This week in Concord history

June 16, 1864: Still short of the state’s recruiting quota for the Union Army, Gov. Joseph Gilmore announces a state bonus of $400 for any man who will sign up for the First New Hampshire Cavalry Regiment.


June 17, 1840: On Concord’s Rumford Square, a five-acre field of trees between School and Center streets below Rumford Street, a speech by the Whig Sen. Daniel Webster draws a rousing crowd. The speech follows a “Log Cabin Procession” for Gen. William Henry Harrison.


June 18, 1812: Congress declares war on Great Britain. Siding with the Federalist opposition, New Hampshireman Daniel Webster calls the declaration of war “premature and inexpedient” and accuses the Republicans of having entered an alliance against England with the “papists, the infidels (and the) atheists” of France.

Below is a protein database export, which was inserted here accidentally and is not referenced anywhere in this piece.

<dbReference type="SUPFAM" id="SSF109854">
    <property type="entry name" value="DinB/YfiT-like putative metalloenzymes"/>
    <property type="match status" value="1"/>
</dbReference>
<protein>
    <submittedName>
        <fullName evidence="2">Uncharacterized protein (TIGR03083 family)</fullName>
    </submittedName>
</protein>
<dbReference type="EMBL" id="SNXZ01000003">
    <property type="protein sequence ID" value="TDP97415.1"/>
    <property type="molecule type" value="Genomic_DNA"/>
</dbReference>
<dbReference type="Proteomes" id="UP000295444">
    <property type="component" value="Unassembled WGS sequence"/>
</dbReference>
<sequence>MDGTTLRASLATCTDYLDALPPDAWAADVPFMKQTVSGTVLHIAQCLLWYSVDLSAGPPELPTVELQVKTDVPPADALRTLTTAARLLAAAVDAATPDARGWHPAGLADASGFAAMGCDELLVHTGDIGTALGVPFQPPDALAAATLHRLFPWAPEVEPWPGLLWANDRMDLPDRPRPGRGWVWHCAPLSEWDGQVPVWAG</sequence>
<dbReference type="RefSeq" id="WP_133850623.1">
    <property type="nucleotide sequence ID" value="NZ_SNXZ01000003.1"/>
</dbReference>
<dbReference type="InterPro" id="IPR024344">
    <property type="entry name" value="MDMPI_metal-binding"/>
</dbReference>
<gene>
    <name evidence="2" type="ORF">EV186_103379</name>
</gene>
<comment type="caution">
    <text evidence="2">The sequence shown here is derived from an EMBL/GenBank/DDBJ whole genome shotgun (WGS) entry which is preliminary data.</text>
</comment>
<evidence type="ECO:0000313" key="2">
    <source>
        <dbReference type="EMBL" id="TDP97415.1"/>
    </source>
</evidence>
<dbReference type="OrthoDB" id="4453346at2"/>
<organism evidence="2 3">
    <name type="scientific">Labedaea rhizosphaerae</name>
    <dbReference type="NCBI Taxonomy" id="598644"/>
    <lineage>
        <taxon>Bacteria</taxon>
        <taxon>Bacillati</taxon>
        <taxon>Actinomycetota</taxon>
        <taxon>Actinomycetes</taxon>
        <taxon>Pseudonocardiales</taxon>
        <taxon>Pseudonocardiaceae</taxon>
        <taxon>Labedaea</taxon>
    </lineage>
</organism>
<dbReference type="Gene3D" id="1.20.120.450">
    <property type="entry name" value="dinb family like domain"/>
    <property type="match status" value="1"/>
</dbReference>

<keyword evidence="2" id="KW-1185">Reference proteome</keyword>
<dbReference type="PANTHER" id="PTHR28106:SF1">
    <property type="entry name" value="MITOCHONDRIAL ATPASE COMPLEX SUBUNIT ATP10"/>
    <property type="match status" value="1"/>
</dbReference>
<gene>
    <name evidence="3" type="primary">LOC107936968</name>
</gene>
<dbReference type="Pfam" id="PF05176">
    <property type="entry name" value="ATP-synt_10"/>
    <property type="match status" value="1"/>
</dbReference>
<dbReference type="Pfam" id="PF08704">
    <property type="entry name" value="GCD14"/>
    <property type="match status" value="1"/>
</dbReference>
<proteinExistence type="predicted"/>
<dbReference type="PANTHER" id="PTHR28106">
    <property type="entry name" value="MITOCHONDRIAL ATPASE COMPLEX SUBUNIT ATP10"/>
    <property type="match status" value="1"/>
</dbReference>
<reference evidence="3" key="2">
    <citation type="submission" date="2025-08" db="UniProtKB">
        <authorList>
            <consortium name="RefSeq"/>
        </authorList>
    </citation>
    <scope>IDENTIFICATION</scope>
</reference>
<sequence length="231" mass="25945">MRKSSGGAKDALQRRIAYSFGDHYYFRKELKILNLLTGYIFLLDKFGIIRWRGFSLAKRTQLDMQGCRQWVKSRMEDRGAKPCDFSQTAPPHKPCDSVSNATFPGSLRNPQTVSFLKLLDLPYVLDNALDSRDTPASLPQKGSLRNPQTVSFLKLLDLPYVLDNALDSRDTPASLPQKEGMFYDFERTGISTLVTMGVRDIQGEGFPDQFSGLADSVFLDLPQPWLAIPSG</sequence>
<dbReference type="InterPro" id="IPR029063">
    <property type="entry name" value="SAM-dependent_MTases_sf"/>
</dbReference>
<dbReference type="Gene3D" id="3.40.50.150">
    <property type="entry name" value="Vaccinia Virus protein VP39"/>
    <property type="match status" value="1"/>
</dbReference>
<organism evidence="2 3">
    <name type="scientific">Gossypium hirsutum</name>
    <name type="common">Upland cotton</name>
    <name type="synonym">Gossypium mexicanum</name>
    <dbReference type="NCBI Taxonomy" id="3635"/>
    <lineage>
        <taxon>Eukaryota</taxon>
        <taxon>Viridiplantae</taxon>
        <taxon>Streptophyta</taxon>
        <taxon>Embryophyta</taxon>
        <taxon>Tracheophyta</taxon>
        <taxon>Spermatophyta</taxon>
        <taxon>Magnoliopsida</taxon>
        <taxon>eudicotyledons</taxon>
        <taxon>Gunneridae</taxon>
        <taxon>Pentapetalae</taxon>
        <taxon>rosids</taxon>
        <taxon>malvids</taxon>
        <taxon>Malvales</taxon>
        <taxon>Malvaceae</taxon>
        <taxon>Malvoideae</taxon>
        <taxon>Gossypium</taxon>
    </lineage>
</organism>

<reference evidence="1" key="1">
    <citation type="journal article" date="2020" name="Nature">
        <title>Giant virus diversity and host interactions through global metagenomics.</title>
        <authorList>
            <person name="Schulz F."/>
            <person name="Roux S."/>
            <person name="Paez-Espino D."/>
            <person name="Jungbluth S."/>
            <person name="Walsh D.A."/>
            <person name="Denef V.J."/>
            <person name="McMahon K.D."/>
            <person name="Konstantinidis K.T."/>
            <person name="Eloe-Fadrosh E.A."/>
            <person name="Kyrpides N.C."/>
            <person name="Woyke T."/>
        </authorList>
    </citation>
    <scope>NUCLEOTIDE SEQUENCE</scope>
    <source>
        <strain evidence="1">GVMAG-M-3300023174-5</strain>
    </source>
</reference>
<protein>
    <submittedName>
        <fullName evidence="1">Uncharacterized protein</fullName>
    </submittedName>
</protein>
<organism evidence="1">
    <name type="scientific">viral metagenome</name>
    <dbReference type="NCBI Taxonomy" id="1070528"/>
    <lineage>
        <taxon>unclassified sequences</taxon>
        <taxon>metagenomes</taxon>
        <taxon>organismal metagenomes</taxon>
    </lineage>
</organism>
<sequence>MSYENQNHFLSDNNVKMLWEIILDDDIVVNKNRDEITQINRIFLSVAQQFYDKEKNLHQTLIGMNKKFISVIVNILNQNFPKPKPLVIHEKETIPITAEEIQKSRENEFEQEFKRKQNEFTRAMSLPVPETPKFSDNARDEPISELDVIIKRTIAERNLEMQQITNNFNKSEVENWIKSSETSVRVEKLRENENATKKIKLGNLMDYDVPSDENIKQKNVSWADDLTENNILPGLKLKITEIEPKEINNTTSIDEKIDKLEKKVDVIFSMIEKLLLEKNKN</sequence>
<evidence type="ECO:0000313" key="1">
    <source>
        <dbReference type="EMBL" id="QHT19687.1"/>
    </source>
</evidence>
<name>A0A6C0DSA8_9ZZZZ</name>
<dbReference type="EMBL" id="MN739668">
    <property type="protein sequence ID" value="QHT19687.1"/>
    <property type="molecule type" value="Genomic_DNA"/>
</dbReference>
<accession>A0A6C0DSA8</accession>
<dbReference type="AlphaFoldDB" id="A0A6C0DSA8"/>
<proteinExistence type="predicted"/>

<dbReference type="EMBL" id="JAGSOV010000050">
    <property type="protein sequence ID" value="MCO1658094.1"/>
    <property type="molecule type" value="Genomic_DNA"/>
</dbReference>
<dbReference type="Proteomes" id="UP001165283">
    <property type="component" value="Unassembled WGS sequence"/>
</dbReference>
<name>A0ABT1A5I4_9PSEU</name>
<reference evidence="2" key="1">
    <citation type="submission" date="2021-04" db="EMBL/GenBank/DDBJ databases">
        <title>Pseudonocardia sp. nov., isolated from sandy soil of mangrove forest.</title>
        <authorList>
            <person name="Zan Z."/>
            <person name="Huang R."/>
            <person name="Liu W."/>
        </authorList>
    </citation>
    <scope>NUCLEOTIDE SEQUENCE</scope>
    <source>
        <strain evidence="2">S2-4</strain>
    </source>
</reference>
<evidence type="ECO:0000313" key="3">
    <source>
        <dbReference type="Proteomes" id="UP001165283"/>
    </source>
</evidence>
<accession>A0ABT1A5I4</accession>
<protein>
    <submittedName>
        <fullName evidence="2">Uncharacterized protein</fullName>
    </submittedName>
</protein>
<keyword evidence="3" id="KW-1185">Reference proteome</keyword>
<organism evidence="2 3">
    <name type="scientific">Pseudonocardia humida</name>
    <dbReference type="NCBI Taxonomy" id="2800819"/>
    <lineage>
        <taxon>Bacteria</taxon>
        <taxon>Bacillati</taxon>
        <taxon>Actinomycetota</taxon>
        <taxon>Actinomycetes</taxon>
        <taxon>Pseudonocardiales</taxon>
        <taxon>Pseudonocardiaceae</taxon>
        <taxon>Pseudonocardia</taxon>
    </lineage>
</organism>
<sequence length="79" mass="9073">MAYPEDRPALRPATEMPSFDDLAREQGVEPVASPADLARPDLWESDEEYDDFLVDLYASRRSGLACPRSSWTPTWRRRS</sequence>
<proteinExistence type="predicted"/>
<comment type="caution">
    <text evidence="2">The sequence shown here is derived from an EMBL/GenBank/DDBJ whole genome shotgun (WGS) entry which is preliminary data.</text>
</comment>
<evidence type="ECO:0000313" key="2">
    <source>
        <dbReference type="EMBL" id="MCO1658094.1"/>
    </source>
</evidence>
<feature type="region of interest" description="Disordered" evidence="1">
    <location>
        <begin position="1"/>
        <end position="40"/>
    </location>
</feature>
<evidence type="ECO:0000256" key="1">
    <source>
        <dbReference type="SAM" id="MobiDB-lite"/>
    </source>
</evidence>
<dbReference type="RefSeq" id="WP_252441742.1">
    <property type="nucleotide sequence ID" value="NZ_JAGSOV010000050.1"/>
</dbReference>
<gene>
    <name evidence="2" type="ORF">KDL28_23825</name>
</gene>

June 18, 1861: Thaddeus S.C. Lowe, a 29-year-old native of Randolph, N.H., sends a telegram to earth from his balloon 1,000 feet up. Watching this experiment in Washington, D.C., is President Abraham Lincoln. Lowe will become an aeronaut, performing reconnaissance duties for the Union army. Alas, most of his efforts will be ineffectual.



June 19, 1856: One hundred booms of the cannon in Concord celebrate the nomination of John Charles Fremont, the first Republican candidate for president. The cheer goes up: “Free Soil, Free Men and Fremont.”



June 20, 1841: More than 1,000 people gather at the Old North Church to hear a lecture by John. H.W. Hawkins, a self-proclaimed “reformed inebriate” who is now a silver-tongued missionary for temperance.

Author: Insider Staff

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